All I could hear was my heart thumping
The emotions of several months were finally coming to an end. The culmination of planning and phone calls was finally coming to a landing on the small runway of Malekula Island. I had been here one time before in preparation of the Church building program. I had walked its dusty road and met with the committed church members. But nothing had gripped me until this moment. Now was the appointed time; the hour when action had to happen. I was traveling with a special faith that had built up over a few years.
I would be gone from my hometown and family for more than six weeks to do this Fly-N-Build in Vanuatu. I knew that the funds I had been given were short of the required budget. I also knew that I was going to help build a place of worship for people who could not do it all on their own. For years this remote island was part of a place once called New Hebrides—where missionaries long ago went by boat, where people were cannibals and where killing others meant little. None of that mattered to me as I resolved that with the money in hand, by God's grace, I would help build either a bamboo shelter or a proper church building.
As soon as I checked in I knew I was in trouble with being overweight. I am not talking about my body being overweight but being overweight in the suitcase department. Mind you in Vanuatu they do ask you to stand on the scales for flight safety reasons.
The supervisor at the airline desk said that I had to pay over $1500 in overweight charges. As I had prayed about this beforehand, I asked the supervisor if he could find a better way for me. He instructed the agent at the desk to charge me $99.00 for overweight baggage and sent me on the way. I knew that was an answer to my prayer, and began singing praises within. I was not carrying my clothing in my suitcases as I had clothes already in Malekula that I had left there on my previous trip. My heavy suitcases were actually full of building materials.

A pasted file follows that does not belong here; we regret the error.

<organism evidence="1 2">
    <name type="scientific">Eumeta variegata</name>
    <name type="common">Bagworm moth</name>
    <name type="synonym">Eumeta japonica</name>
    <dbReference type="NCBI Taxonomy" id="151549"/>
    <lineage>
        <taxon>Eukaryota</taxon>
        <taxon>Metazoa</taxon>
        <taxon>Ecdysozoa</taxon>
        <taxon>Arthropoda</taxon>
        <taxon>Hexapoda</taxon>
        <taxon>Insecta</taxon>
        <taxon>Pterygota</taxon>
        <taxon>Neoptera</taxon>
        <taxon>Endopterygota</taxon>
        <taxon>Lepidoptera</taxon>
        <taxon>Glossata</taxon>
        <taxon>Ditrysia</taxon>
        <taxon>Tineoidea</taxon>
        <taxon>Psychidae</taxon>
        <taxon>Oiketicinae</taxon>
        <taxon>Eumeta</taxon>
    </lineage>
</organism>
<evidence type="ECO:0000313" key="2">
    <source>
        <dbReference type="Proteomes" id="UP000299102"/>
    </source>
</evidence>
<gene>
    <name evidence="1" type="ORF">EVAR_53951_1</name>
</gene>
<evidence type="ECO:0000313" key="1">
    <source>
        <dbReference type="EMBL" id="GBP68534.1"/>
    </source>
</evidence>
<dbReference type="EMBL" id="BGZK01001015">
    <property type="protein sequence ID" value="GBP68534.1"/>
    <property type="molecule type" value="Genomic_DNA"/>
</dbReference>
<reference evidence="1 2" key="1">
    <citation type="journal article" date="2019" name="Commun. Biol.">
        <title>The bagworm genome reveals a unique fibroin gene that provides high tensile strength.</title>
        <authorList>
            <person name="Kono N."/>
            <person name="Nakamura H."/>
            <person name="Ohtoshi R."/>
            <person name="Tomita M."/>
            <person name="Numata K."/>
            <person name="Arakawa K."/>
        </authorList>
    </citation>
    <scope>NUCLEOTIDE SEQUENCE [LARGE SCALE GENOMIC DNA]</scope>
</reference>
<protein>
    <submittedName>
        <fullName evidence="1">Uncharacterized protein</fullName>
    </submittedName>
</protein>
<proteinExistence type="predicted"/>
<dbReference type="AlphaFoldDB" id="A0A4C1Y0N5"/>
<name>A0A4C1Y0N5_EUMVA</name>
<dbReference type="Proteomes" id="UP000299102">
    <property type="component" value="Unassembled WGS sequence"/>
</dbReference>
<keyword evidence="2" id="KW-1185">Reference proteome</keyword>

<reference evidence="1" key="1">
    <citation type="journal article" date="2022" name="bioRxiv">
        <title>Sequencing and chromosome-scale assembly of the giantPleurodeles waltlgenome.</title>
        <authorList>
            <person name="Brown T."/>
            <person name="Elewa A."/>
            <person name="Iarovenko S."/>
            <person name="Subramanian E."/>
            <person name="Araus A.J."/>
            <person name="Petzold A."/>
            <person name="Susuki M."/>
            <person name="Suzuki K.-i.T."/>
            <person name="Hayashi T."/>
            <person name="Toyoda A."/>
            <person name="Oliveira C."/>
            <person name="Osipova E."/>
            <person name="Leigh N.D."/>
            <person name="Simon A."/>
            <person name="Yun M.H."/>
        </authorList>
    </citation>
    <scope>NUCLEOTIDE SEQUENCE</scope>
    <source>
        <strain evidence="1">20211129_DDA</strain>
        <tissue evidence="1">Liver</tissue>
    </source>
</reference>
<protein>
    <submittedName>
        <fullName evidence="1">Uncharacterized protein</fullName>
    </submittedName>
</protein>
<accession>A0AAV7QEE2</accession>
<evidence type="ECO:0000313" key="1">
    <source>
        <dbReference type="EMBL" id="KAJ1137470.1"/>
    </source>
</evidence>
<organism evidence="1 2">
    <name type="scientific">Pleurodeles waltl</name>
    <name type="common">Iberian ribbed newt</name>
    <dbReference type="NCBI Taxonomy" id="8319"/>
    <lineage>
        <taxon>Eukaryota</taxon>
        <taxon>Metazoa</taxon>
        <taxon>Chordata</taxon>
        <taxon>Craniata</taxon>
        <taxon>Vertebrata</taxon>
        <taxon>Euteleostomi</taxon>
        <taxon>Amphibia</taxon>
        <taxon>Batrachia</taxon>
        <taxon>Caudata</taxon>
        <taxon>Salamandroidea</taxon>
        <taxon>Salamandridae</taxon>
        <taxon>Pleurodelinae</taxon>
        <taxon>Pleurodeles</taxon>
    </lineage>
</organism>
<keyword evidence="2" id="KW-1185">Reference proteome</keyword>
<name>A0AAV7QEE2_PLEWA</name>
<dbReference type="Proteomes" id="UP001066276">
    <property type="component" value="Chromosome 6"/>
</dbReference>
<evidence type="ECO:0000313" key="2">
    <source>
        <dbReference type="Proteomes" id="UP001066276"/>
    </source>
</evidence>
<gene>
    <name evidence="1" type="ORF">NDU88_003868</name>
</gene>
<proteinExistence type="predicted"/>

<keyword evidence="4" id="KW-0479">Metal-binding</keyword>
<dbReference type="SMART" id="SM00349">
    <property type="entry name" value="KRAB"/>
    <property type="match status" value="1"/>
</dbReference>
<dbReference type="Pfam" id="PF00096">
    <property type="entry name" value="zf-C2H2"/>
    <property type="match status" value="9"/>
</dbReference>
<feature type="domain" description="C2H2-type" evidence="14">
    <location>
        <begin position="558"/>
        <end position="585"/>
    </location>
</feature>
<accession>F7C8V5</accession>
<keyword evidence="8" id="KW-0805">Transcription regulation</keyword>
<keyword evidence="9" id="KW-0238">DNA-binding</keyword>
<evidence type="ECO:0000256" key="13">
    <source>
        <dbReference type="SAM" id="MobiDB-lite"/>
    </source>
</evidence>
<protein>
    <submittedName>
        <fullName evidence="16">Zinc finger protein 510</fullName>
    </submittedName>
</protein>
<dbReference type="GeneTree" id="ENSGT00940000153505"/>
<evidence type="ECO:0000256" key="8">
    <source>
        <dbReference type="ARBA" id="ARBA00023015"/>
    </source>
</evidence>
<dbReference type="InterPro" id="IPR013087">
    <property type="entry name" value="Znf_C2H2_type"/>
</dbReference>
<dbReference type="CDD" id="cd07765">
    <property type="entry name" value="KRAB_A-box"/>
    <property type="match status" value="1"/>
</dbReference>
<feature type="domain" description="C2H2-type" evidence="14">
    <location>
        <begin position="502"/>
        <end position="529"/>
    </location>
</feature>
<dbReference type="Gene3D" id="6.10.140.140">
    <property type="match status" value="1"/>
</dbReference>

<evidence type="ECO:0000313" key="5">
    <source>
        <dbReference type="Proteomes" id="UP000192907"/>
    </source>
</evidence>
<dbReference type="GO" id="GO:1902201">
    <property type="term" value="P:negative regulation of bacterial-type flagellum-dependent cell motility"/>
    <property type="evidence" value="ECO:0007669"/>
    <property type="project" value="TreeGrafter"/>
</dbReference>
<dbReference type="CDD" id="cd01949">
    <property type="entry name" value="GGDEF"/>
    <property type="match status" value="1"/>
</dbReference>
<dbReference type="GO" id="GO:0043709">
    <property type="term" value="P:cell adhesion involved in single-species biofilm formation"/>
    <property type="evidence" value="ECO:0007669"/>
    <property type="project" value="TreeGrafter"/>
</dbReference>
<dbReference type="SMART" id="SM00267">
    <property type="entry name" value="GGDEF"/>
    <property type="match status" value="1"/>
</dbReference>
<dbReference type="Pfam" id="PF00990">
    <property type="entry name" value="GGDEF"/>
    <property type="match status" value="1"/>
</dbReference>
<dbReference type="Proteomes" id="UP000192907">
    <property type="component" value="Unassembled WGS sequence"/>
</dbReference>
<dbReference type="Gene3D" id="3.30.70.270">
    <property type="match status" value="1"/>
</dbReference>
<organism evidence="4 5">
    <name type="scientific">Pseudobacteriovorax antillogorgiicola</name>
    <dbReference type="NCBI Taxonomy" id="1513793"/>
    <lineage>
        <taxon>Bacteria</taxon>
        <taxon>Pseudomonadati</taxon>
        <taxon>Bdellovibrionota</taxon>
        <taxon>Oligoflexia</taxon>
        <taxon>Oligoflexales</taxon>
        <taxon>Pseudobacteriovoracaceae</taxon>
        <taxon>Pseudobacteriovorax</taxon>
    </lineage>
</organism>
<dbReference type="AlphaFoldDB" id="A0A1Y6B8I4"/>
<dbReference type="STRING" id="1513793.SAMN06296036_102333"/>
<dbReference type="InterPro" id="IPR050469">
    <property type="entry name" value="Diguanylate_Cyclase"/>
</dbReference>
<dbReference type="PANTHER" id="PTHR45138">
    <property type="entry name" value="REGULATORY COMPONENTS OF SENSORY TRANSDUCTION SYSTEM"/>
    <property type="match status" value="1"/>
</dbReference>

Arriving in Port Vila I was met at the airport 14 hours after departure. The brethren gasped as I needed their help with all the heavy cases and boxes. They knew I was serious about my mission at hand. I was only sad that I had to leave behind a brand new chainsaw that had been donated to the Vanuatu Mission for use there.
With only three days in Port Vila I had to arrange materials and logistics based on the available funds given me. This was funds that were collected in a special appeal for the Malekula Island church building. I shared on that Sabbath with the brethren there how I was going in complete faith in the Lord that his mercies were great and that we would have enough funds to complete the building needed. Despite not having all the needed funding, I went forward knowing that the Lord would provide in due season.
The plans were reduced in size and many things were cut out of the plans for the building. Materials were removed from the List of Materials needed. Anywhere we could cut a corner in time saving measures we did. We reduced the scope of the building and even removed the concrete slab. To compensate, we paid a local driver to transport loads of gravel and black beach sand that we dug up from the local beach nearby.